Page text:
If you are curious about the longlist, I’ve made a simple text list, useful for list-lovers.

Elif Batuman’s The Idiot
Jennifer Egan’s Manhattan Beach
Percival Everett’s So Much Blue
Gabe Habash’s Stephen Florida
Mohsin Hamid’s Exit West
Rachel Khong’s Goodbye, Vitamin
Hari Kunzru’s White Tears
Min Jin Lee’s Pachinko
Eugene Lim’s Dear Cyborgs
Edouard Louis’ The End of Eddy
Pola Oloixarac’s Savage Theories
Emily Ruskovich’s Idaho
George Saunders’ Lincoln in the Bardo
Samantha Schweblin’s Fever Dream
Shanthi Sekaran’s Lucky Boy
Kayla Rae Whitaker’s The Animators
Lidia Yuknavitch’s The Book of Joan

And how about you: what’s in your notebook? Are you making plans?



  1. Laila@BigReadingLife February 3, 2018 at 10:39 am - Reply

    So true – the bookish world IS always presenting more bookish temptations!!!

    I’m executing my “plans” for the year so far – I’m reading my own books (some,) short stories (slowly,) and just seeing where my curiosity takes me!

  2. Naomi January 29, 2018 at 5:24 pm - Reply

    I’m hoping The Marrow Thieves and Scarborough will both end up on the short list, in the hopes that it will nudge me to read them soon! And Forgiveness because I own that one. And Tomboy Survival Guide and Seven Fallen Feathers because I won those ones too. And Brother because I love it. Hmm… that’s six. Well, there’s a good chance a couple of those will make it on the list!

    I’ve requested Goodbye Vitamin from the library – and it’s on the ToB list! So, that’s one I will hopefully be reading. It seemed to be a good choice based on my recent read of The Pursuit of memory, which was so fascinating.

    • Buried In Print January 29, 2018 at 5:40 pm - Reply

      Is it the only ToB book that has tempted you? I’m still toying with the idea of reading more from the list, but yikes, all the other reading projects are crowding in! I’m not sure what to hope for with the CR books; part of me wants them to choose all the books I’ve read (all good ones, too) so that I can just enjoy the debates and discussions. But the other part of me wants to read some of the others (like JJ Lee’s which has been on my TBR since it was published, and Dance, Gladys, Dance which sounds entertaining indeed and comes recommended!) and this would make a great excuse to finally make time for them in the stack. Have you read Norman Doidge’s stuff?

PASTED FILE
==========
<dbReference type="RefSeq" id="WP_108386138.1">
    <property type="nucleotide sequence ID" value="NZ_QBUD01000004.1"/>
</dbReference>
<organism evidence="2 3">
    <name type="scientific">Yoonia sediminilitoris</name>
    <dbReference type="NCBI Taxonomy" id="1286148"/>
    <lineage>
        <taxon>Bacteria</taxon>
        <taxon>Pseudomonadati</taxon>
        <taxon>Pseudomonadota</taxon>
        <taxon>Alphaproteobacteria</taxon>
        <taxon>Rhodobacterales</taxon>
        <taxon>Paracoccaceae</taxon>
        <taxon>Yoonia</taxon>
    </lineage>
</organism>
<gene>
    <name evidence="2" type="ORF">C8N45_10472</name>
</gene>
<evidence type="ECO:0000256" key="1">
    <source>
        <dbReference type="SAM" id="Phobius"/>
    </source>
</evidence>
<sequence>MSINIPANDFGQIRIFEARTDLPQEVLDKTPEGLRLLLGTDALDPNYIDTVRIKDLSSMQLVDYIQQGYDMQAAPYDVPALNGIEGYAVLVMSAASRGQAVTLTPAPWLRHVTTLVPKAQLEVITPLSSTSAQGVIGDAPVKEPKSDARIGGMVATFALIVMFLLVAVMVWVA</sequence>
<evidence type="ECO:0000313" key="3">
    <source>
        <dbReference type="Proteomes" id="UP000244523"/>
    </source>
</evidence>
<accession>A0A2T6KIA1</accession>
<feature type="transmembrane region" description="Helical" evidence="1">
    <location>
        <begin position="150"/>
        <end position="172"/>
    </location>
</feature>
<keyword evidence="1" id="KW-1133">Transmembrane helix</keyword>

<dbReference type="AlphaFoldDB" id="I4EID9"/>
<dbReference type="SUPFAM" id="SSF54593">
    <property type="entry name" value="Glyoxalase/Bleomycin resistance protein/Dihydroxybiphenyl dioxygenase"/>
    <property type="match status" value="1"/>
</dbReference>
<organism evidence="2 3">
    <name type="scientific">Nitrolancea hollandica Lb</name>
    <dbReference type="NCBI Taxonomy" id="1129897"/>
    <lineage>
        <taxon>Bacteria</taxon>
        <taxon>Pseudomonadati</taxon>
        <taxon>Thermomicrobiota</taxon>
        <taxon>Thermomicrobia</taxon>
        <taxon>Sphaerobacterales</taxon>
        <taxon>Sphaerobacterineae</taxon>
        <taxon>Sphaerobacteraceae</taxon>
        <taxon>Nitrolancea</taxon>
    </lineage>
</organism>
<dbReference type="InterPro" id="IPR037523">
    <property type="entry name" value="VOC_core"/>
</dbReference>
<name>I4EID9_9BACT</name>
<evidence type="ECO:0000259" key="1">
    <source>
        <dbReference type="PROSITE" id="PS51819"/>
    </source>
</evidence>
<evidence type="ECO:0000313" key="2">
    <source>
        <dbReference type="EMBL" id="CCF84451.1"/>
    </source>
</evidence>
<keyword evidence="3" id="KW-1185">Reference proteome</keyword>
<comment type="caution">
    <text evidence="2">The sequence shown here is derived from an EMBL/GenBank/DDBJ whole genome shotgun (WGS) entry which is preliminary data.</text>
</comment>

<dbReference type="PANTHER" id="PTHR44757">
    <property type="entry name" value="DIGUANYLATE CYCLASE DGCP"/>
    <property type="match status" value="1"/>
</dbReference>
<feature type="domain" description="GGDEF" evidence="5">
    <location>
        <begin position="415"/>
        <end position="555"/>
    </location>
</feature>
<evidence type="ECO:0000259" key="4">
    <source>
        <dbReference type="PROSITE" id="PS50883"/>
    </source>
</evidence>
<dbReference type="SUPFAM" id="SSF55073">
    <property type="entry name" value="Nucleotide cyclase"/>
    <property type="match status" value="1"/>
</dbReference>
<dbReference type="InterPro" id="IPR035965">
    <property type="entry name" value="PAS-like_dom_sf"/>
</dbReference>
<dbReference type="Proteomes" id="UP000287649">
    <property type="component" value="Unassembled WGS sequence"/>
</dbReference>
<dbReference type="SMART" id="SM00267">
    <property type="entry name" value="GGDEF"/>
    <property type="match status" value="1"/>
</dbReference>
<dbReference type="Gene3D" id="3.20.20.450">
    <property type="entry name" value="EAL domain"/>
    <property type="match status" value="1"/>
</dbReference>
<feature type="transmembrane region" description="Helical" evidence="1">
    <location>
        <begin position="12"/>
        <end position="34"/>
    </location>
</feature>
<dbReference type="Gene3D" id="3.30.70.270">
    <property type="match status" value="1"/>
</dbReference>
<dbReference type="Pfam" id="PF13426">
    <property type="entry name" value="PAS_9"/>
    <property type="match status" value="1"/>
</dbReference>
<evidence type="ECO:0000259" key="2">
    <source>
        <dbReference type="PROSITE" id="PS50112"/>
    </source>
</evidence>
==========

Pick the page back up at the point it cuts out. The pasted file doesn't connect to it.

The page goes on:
• Naomi February 1, 2018 at 6:58 pm - Reply

        Haha! I’m so behind in reading comments that the CR list is long out now.

        I like some of the other books on the list, but Goodbye Vitamin stood out the most right now. Baby steps. I’m worried I won’t even be able to fit in all the CR books this year! (I must, I will!)

        I haven’t read Norman Doidge, but his books are always a temptation when I run into them at the library. 🙂

        (As an aside, I’m trying to train Luna not to step all over the keyboard. It’s not going well!)


        • Buried In Print February 2, 2018 at 8:50 am - Reply

          Also, I’m not sure I can think of anything negative someone has said about Khong’s book. I’ve got three to fit in as well, but it’ll happen. I’m especially looking forward to American War, which I had intended to read when it landed on a couple of prizelists, but, now, I have another excuse to push it up the stack (plus Anne’s enthusiasm, of course!). Maybe Doidge is best enjoyed in interview anyhow, leaving both hands free to pet the new adoptee!